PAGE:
A lot of the tasks Capital Region Water is taking on, especially the green stormwater infrastructure projects, require collaboration to be completed successfully.
“We don’t own property, so we can’t just go in and build green stormwater infrastructure all over the city,” said Katzenmoyer, “So we have to rely on property owners that we are collaborating with to build. For example, we are doing a project with the YMCA, using their property to build stormwater infrastructure, which also helps manage their stormwater. We may even build a green wall on the entrance of the YMCA to educate the public about the problem we have and how we are going to solve it. There are many community partners we have to work with collaboratively on solutions.”
The LSRA is also making its contribution to the issue with the help of a professional engineer who assists them in providing other parties with technical assistance, along with acquiring legal intervention, represented by the Environmental Integrity Project, to quicken the process and provide the necessary legal expertise.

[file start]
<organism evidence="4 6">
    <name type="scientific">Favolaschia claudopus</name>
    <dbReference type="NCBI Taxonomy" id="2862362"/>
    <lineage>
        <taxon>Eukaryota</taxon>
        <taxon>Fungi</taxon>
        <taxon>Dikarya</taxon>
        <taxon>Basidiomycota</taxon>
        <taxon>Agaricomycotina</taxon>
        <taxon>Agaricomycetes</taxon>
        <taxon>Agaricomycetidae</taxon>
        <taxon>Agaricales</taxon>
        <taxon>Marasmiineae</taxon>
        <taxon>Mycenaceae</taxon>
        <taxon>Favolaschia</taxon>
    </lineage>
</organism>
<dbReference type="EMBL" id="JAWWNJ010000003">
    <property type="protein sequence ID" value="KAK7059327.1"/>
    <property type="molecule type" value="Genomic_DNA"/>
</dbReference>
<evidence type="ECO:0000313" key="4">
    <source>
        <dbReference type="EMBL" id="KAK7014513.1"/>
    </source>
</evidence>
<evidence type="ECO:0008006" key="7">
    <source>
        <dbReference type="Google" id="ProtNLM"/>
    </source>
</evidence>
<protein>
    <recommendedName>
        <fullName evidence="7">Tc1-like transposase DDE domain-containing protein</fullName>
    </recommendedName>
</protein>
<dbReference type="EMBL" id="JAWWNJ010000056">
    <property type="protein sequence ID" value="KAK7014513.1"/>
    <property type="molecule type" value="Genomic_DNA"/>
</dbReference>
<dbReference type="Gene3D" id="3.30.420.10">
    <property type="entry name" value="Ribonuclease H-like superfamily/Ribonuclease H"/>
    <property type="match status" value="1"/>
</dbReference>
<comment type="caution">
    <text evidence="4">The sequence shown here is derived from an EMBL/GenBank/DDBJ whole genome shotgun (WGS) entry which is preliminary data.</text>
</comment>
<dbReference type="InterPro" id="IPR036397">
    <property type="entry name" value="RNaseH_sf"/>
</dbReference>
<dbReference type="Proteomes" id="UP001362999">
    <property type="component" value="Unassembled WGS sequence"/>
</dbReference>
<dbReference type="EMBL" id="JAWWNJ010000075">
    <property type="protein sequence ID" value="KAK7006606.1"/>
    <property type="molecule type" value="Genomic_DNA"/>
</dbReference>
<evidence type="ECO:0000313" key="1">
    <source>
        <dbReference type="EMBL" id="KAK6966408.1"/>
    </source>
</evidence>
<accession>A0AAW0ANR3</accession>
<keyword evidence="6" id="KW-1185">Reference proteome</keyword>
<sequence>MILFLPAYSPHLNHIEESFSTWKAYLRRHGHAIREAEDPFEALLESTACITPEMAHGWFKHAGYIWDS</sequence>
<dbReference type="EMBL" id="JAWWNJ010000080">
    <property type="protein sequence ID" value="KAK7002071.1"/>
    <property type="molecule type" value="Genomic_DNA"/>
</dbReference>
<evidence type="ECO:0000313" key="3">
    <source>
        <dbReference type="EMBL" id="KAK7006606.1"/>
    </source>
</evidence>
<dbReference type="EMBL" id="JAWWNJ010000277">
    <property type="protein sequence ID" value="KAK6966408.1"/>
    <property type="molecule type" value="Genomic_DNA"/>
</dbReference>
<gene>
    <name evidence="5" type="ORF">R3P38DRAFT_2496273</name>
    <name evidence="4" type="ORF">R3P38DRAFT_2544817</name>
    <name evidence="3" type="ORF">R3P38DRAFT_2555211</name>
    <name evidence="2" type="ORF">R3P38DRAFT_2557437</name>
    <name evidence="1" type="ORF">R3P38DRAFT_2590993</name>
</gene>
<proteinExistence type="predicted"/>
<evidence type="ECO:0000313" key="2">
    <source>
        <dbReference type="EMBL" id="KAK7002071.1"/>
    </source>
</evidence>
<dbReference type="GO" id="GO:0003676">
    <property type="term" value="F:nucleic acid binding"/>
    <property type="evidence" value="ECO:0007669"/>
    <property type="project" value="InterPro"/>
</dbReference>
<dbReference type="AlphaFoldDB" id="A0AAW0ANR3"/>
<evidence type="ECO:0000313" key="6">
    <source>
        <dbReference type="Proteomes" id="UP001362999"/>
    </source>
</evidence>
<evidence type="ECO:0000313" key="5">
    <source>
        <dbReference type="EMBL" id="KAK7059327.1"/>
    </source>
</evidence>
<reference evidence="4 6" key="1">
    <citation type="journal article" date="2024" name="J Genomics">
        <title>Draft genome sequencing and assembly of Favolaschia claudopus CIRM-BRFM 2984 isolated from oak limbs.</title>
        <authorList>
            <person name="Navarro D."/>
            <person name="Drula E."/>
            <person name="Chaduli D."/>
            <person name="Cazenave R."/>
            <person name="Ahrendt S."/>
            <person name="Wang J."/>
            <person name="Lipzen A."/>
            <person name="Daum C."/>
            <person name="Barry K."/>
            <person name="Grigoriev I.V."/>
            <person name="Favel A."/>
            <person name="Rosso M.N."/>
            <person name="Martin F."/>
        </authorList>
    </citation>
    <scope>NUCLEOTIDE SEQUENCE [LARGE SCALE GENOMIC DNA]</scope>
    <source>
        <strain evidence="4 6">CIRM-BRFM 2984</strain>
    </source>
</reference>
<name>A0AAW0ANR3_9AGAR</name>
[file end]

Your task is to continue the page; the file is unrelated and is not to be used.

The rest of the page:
“Our involvement is simply to help fix this problem, and I would say that education is the most important thing at the moment,” said Evgeniadis. “However, it is also going to be a big push for people to really see this as the issue that it is. People again might turn a blind eye to it, but this is a huge problem. Harrisburg is the number one contributor of CSO in the entire Chesapeake region—they discharge more CSO than any other municipality in the entire state.”
Part 2 of this look at Harrisburg’s CSO problem and collaborative solutions underway will be posted in December.
RiverStewards is working with students at Millersville University on Susquehanna Storytelling– a series of blog articles, videos, and other means of educating people on what makes the Susquehanna River so special and important to the economy, the environment, and to our quality of life. If you are a college professor located at an institute of higher learning within the Susquehanna River watershed and would like to have your students involved in Susquehanna Storytelling, please contact Jessica Aiello by sending email to: firstname.lastname@example.org.
The opinions expressed in this article do not necessarily reflect those of the author or RiverStewards. All information presented here is as true and accurate to the person quoted as is possible.